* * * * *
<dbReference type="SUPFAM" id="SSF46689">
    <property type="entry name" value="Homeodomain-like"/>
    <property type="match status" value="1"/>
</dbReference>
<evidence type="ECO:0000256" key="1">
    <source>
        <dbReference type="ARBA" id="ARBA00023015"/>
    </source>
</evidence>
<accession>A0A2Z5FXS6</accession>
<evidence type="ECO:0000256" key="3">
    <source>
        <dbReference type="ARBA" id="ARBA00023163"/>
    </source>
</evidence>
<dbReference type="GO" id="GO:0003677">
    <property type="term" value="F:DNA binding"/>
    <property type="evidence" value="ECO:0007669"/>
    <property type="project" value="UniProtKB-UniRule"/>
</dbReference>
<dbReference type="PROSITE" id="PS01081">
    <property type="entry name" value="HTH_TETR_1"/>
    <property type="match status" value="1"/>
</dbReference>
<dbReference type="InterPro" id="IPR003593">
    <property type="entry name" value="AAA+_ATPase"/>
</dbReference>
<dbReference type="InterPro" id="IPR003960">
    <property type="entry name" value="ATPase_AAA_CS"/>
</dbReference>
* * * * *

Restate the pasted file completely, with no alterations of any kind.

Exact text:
<dbReference type="SUPFAM" id="SSF46689">
    <property type="entry name" value="Homeodomain-like"/>
    <property type="match status" value="1"/>
</dbReference>
<evidence type="ECO:0000256" key="1">
    <source>
        <dbReference type="ARBA" id="ARBA00023015"/>
    </source>
</evidence>
<accession>A0A2Z5FXS6</accession>
<evidence type="ECO:0000256" key="3">
    <source>
        <dbReference type="ARBA" id="ARBA00023163"/>
    </source>
</evidence>
<dbReference type="GO" id="GO:0003677">
    <property type="term" value="F:DNA binding"/>
    <property type="evidence" value="ECO:0007669"/>
    <property type="project" value="UniProtKB-UniRule"/>
</dbReference>
<dbReference type="PROSITE" id="PS01081">
    <property type="entry name" value="HTH_TETR_1"/>
    <property type="match status" value="1"/>
</dbReference>
<dbReference type="InterPro" id="IPR003593">
    <property type="entry name" value="AAA+_ATPase"/>
</dbReference>
<dbReference type="InterPro" id="IPR003960">
    <property type="entry name" value="ATPase_AAA_CS"/>
</dbReference>